Show Me Tell Me questions
Under the stress of test conditions, it can be easy to get these questions wrong or forget them. It's only 1 minor if you get them wrong so forget about it and move on with the test.

 

 

Driving test questions

Now that we have made it to your car, the examiner will require you to answer 2 driving test questions, commonly known as the 'Show Me Tell Me' questions and answers. There are 19 of these questions in total with around a combination of 12 questions they may ask.They are related to maintenance and safety of your car. It is obviously a good idea to read up on these and to fully understand the questions and possible answers. Don't worry about what the combinations are, just know the answers to all 19 questions. Some of the questions are general and can relate to any car such as the legal tyre tread depth, but some are more specific to the particular car you are taking on your driving test. This type of question might be for example;

Open the bonnet, identify where you would check the engine coolant level and tell me how you would check that the engine has the correct level.

In this case, you will need to know how the bonnet of your car opens, how to hold the bonnet in place, where the engine coolant is and what the minimum and maximum level indicator for it is.

If you do get one or even both of the questions incorrect, it will just go down as a minor. So don't stress about it and just move on to the next part of the test.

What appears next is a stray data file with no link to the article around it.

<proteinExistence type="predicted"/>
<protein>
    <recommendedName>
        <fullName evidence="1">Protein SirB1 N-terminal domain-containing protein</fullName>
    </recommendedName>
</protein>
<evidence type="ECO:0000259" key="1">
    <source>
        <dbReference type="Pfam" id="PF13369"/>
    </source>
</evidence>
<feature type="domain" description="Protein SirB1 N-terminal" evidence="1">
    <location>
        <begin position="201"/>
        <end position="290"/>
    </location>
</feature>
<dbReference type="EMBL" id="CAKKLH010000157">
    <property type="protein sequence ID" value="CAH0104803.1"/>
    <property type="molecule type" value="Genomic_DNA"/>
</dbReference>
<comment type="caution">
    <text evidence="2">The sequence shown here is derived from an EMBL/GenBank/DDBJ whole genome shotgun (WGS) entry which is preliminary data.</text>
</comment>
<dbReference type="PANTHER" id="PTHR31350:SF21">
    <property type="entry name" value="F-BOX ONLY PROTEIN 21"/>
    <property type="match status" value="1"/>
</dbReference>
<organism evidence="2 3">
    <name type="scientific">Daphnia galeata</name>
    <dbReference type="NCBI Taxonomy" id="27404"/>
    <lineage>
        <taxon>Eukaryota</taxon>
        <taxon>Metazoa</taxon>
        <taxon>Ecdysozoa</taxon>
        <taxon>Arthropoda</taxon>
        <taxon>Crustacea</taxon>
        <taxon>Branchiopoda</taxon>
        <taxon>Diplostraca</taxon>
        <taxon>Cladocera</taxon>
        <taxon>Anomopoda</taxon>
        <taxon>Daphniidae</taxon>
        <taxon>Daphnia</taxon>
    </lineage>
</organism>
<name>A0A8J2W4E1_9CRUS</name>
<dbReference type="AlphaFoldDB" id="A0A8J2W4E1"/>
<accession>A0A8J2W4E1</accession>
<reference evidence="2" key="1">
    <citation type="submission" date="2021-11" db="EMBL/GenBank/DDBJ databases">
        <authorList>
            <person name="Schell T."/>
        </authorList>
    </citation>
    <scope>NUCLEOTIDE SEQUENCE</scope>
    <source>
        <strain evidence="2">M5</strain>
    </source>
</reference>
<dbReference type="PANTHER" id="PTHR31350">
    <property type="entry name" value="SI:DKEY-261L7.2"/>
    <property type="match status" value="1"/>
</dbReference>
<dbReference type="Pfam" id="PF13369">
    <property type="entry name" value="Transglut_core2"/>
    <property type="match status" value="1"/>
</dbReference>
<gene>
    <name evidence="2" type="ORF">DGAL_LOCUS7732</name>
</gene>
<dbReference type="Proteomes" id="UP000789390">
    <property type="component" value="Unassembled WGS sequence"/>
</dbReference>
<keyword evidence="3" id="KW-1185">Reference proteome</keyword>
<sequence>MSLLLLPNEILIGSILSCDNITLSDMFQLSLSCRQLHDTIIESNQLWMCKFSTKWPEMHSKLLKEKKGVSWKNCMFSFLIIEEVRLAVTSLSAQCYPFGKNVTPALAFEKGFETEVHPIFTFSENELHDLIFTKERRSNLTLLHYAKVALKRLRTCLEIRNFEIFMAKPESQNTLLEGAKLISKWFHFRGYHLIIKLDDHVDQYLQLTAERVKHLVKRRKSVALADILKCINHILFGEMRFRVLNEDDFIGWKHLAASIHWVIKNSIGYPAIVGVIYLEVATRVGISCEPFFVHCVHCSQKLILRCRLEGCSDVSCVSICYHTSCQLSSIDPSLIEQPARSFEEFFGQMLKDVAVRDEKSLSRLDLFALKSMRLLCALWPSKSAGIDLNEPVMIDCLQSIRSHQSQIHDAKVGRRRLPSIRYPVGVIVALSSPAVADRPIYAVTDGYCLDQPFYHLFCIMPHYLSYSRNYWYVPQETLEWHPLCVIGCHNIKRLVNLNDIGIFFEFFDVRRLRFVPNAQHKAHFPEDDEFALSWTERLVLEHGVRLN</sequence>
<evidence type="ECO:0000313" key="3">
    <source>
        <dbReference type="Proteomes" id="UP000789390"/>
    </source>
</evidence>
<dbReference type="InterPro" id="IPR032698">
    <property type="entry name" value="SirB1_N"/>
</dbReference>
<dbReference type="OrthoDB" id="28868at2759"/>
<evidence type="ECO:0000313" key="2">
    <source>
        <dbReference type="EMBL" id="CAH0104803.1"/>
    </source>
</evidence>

Driving test procedure

Now the driving part of the test will begin. The type of roads taken during your test largely depend on where the test centre is situated. The examiner will require that you show a sound knowledge, regard to others and safety at such road systems as:

  • Roundabouts - These may include large, multi lane roundabouts and mini roundabouts.
  • Junctions - From small, difficult to manoeuvre junctions, to major junctions leading onto high speed roads.
  • Crossroads - Assessing your ability for making left and right turns.
  • If one-way-systems are present on the test routes then these may be implemented.

If the test centre is located in such an area, then rural country roads could be implemented in the test and also dual carriageway roads. Just because all these road types may be present close to your test centre, it doesn't necessarily mean you will drive on them all. It is a good idea to get plenty of practice on all the road types just in case.

Driving test manoeuvres

During the test, the examiner will require that you demonstrate at least one manoeuvre. Generally, the independent part of the test had replaced one of the two manoeuvres previously required. Having said that, time permitting. the examiner may still ask you to demonstrate two manoeuvres. Possible manoeuvres are:

  • Turn in the road
  • Reverse around a corner
  • Parallel parking
  • Bay parking
 Turn in the road tutorial
 Reverse round a corner tutorial